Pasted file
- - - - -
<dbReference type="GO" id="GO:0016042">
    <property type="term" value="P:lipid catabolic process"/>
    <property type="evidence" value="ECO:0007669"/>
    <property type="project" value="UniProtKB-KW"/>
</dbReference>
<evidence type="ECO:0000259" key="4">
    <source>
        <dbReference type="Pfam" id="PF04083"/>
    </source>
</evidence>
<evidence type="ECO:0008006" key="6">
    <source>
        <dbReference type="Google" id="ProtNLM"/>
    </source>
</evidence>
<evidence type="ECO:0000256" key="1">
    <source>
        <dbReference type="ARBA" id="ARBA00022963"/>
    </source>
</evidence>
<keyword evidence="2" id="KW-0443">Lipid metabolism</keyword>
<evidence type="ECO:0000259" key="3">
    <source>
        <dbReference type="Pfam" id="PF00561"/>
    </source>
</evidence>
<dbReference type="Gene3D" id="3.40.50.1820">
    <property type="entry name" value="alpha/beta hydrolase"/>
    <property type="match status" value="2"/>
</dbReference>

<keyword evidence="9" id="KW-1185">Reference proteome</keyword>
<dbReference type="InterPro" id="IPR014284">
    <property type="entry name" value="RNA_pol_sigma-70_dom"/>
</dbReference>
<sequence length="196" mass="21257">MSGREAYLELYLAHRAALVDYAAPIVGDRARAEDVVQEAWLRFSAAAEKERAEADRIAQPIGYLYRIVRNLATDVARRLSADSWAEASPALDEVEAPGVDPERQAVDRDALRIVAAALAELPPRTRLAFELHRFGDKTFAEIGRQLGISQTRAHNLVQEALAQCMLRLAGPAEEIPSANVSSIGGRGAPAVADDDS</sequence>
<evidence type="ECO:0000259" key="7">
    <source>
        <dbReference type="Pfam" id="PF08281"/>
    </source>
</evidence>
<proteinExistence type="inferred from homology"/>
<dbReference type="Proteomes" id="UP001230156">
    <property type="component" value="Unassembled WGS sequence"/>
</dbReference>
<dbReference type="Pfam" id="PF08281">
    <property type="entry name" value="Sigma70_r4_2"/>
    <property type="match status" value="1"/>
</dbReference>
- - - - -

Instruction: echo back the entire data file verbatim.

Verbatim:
<dbReference type="GO" id="GO:0016042">
    <property type="term" value="P:lipid catabolic process"/>
    <property type="evidence" value="ECO:0007669"/>
    <property type="project" value="UniProtKB-KW"/>
</dbReference>
<evidence type="ECO:0000259" key="4">
    <source>
        <dbReference type="Pfam" id="PF04083"/>
    </source>
</evidence>
<evidence type="ECO:0008006" key="6">
    <source>
        <dbReference type="Google" id="ProtNLM"/>
    </source>
</evidence>
<evidence type="ECO:0000256" key="1">
    <source>
        <dbReference type="ARBA" id="ARBA00022963"/>
    </source>
</evidence>
<keyword evidence="2" id="KW-0443">Lipid metabolism</keyword>
<evidence type="ECO:0000259" key="3">
    <source>
        <dbReference type="Pfam" id="PF00561"/>
    </source>
</evidence>
<dbReference type="Gene3D" id="3.40.50.1820">
    <property type="entry name" value="alpha/beta hydrolase"/>
    <property type="match status" value="2"/>
</dbReference>

<keyword evidence="9" id="KW-1185">Reference proteome</keyword>
<dbReference type="InterPro" id="IPR014284">
    <property type="entry name" value="RNA_pol_sigma-70_dom"/>
</dbReference>
<sequence length="196" mass="21257">MSGREAYLELYLAHRAALVDYAAPIVGDRARAEDVVQEAWLRFSAAAEKERAEADRIAQPIGYLYRIVRNLATDVARRLSADSWAEASPALDEVEAPGVDPERQAVDRDALRIVAAALAELPPRTRLAFELHRFGDKTFAEIGRQLGISQTRAHNLVQEALAQCMLRLAGPAEEIPSANVSSIGGRGAPAVADDDS</sequence>
<evidence type="ECO:0000259" key="7">
    <source>
        <dbReference type="Pfam" id="PF08281"/>
    </source>
</evidence>
<proteinExistence type="inferred from homology"/>
<dbReference type="Proteomes" id="UP001230156">
    <property type="component" value="Unassembled WGS sequence"/>
</dbReference>
<dbReference type="Pfam" id="PF08281">
    <property type="entry name" value="Sigma70_r4_2"/>
    <property type="match status" value="1"/>
</dbReference>